There’s something thrilling about a softball game, the sweet smell of grass, the moment of anticipation right before the pitch as the body’s systems - from the brain and heart to muscles and bones – gear up for play.
This is the game that Charlie Duffy, age 16, of Phoenix, has loved with a burning fire since before she can remember. She even took her first steps in life on a softball field where her older sister was playing.
But from day one, the odds that Charlie would ever play softball were stacked against her.
Charlie has cerebral palsy (CP), a condition that affects movement and muscle tone with symptoms ranging from difficulty controlling the body to pain and involuntary movement. CP is the most common lifelong physical disability impacting one million people in the US and one in every 325 children.
Diagnosed with CP when she was three years old, Charlie couldn’t skip, run or balance like other children. In her young life, she has had more than 20 surgeries, starting with botox injections to relax her ankle at the age of four to more recent surgeries to lengthen her bones and tendons.
Charlie wasn’t going to let that stand in her way of playing softball.
“I knew that some things were going to be harder for me, but I wasn't going to tell my coaches, ‘I can't do this right now,’” says Charlie, who now plays for her high school team and a club team called the Killer Bees. “I found a way to adapt so I could do better at it.”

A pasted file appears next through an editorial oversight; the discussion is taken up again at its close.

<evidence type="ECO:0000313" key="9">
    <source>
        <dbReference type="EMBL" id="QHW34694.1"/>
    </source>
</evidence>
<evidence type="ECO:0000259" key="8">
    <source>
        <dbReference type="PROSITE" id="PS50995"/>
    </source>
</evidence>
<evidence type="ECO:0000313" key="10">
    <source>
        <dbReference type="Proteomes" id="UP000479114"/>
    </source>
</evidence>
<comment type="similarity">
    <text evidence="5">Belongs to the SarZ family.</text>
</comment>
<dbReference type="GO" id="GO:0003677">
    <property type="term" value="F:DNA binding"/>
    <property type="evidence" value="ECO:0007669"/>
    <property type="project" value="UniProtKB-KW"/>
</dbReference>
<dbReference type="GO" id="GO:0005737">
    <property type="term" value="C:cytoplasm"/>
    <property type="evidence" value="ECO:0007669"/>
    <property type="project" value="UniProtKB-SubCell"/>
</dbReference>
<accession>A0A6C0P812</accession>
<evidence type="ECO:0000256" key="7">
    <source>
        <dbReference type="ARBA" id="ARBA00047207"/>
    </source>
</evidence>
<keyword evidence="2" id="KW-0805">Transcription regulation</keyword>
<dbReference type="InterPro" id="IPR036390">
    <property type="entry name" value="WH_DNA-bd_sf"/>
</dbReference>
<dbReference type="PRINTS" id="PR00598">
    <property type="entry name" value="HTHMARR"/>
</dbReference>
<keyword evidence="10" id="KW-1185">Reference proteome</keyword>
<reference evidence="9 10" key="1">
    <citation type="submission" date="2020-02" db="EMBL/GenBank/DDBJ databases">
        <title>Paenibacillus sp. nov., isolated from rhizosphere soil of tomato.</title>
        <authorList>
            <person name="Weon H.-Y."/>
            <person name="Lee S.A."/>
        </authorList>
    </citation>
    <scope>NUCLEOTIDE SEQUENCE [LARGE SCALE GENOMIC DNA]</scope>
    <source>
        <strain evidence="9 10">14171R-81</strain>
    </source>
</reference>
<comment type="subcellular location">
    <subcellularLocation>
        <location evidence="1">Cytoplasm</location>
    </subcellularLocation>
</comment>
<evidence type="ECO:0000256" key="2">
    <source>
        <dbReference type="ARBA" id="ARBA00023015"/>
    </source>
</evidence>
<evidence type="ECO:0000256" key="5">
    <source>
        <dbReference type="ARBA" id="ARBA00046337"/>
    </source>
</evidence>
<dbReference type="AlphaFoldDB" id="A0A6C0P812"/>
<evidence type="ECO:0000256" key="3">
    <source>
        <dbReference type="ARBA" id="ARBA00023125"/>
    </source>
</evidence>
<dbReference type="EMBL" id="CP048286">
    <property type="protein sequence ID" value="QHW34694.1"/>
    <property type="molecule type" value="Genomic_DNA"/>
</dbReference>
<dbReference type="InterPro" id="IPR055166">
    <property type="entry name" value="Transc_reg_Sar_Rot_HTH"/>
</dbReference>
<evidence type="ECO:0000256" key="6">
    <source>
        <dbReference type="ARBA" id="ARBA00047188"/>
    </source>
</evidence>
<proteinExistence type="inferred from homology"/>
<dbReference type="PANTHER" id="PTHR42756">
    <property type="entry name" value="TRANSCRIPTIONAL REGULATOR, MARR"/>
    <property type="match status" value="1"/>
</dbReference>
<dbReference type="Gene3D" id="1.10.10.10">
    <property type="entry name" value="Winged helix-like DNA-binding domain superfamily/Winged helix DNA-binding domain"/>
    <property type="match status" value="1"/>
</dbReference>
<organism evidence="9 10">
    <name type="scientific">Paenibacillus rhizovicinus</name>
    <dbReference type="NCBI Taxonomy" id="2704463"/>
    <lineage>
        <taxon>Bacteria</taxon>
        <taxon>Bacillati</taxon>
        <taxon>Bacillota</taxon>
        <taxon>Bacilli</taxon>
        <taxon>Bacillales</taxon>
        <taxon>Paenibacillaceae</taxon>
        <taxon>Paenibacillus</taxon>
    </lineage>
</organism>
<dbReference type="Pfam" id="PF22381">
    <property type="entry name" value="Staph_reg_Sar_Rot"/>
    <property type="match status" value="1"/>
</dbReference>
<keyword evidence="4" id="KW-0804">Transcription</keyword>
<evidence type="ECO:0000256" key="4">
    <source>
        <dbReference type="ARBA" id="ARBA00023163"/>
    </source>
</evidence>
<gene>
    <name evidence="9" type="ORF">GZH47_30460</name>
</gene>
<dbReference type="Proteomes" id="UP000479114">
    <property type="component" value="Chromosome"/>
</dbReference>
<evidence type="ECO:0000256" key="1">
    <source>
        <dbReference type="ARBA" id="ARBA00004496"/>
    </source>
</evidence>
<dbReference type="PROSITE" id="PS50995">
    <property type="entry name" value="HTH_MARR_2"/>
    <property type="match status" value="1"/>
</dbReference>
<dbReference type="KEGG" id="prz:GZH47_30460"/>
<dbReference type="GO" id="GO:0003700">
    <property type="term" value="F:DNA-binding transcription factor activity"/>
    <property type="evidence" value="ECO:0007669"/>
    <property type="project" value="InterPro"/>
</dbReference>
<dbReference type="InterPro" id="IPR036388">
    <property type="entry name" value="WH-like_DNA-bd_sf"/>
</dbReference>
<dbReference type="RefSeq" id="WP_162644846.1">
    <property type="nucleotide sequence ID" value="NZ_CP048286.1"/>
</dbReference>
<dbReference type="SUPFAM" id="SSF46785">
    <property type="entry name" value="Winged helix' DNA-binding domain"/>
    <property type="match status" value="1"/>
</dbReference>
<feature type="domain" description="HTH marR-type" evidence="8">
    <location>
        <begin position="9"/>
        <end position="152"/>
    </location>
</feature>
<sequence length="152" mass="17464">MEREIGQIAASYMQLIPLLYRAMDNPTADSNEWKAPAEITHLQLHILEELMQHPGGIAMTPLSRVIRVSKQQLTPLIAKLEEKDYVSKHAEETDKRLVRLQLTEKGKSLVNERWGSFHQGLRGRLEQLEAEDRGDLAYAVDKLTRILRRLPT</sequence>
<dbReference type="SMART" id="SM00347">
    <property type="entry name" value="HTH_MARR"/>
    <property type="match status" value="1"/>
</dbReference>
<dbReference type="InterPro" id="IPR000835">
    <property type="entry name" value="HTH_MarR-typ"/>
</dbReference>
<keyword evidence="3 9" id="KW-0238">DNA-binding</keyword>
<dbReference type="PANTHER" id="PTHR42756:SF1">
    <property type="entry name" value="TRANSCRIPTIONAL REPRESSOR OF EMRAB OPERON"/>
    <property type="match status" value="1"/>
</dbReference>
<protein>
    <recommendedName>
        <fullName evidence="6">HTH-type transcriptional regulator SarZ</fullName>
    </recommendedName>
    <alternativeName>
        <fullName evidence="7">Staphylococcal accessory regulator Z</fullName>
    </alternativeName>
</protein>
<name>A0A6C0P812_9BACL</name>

Charlie knows her CP is referred to as a disability in the medical community, but she doesn't think of it like that.
“I just think it's a challenge,” Charlie explains. “It's an obstacle in my path, it's not my path. It's not my whole story, it's just one chapter.”
When Charlie’s softball team plays, her grandfather, Bill “Pop” Duffy, is there in the stands, cheering as loudly as he can. Charlie says she loves Pop’s optimism, energy, jokes and infectious laughter.
“He's the loudest person at my games,” Charlie says. “And you can hear him from far away, and everybody knows distinctly he's the one screaming.”
Bill, who is 70 and a retired US Service member, says his 16-year-old granddaughter is more than just his role model.
“She is my hero,” Bill says. “I've never seen anybody work so hard to overcome an adversity like that. She has knocked it out of the park.”
She is my hero. I've never seen anybody work so hard to overcome an adversity like that. She has knocked it out of the park.
A couple of times a week, Bill drives Charlie 45 minutes each way to her physical therapy appointments at United Cerebral Palsy (UCP) of Central Arizona, an organization providing therapy and resources for families. Its national umbrella organization, United Cerebral Palsy, was founded by parents of children with CP. Currently, UCP is focused on the goal of improving the nation’s early CP detection in young children so treatment can begin as soon as possible.
Charlie has been going to UCP of Central Arizona since her diagnosis, and between the ages of six and nine, Charlie went to therapy at UCP four times a week for two hours.
“It was the best two hours of my life, every single day,” Charlie says.
Charlie says UCP offered her vital support and encouragement, not only for managing her CP, but for accomplishing her softball goals.
“When I was at UCP, it never really mattered that I couldn’t do it,” Charlie explains. “It was more about ‘How can I do it? How can I adapt to do it how my body wants me to do it?”